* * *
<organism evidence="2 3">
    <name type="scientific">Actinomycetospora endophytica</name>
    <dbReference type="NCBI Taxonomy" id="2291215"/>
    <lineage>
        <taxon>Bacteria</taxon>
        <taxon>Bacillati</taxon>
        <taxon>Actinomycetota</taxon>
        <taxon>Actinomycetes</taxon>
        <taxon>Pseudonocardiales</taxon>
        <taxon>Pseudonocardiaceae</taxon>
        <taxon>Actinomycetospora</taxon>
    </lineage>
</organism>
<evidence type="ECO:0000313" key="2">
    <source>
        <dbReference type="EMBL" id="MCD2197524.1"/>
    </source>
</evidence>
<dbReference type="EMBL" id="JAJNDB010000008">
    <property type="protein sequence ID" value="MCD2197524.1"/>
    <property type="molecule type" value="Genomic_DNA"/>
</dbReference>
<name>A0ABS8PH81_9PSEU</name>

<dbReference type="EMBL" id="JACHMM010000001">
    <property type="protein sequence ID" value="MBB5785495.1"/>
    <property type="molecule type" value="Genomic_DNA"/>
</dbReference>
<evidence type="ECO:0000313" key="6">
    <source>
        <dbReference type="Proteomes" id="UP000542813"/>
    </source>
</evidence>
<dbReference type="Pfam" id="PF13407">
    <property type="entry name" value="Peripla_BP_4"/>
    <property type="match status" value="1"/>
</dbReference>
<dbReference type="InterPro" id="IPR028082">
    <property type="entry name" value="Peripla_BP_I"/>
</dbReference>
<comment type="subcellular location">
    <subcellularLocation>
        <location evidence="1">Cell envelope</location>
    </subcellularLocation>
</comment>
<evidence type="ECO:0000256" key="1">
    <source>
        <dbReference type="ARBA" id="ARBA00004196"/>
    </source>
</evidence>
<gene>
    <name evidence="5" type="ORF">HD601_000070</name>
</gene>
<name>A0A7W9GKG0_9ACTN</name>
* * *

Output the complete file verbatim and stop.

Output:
<organism evidence="2 3">
    <name type="scientific">Actinomycetospora endophytica</name>
    <dbReference type="NCBI Taxonomy" id="2291215"/>
    <lineage>
        <taxon>Bacteria</taxon>
        <taxon>Bacillati</taxon>
        <taxon>Actinomycetota</taxon>
        <taxon>Actinomycetes</taxon>
        <taxon>Pseudonocardiales</taxon>
        <taxon>Pseudonocardiaceae</taxon>
        <taxon>Actinomycetospora</taxon>
    </lineage>
</organism>
<evidence type="ECO:0000313" key="2">
    <source>
        <dbReference type="EMBL" id="MCD2197524.1"/>
    </source>
</evidence>
<dbReference type="EMBL" id="JAJNDB010000008">
    <property type="protein sequence ID" value="MCD2197524.1"/>
    <property type="molecule type" value="Genomic_DNA"/>
</dbReference>
<name>A0ABS8PH81_9PSEU</name>

<dbReference type="EMBL" id="JACHMM010000001">
    <property type="protein sequence ID" value="MBB5785495.1"/>
    <property type="molecule type" value="Genomic_DNA"/>
</dbReference>
<evidence type="ECO:0000313" key="6">
    <source>
        <dbReference type="Proteomes" id="UP000542813"/>
    </source>
</evidence>
<dbReference type="Pfam" id="PF13407">
    <property type="entry name" value="Peripla_BP_4"/>
    <property type="match status" value="1"/>
</dbReference>
<dbReference type="InterPro" id="IPR028082">
    <property type="entry name" value="Peripla_BP_I"/>
</dbReference>
<comment type="subcellular location">
    <subcellularLocation>
        <location evidence="1">Cell envelope</location>
    </subcellularLocation>
</comment>
<evidence type="ECO:0000256" key="1">
    <source>
        <dbReference type="ARBA" id="ARBA00004196"/>
    </source>
</evidence>
<gene>
    <name evidence="5" type="ORF">HD601_000070</name>
</gene>
<name>A0A7W9GKG0_9ACTN</name>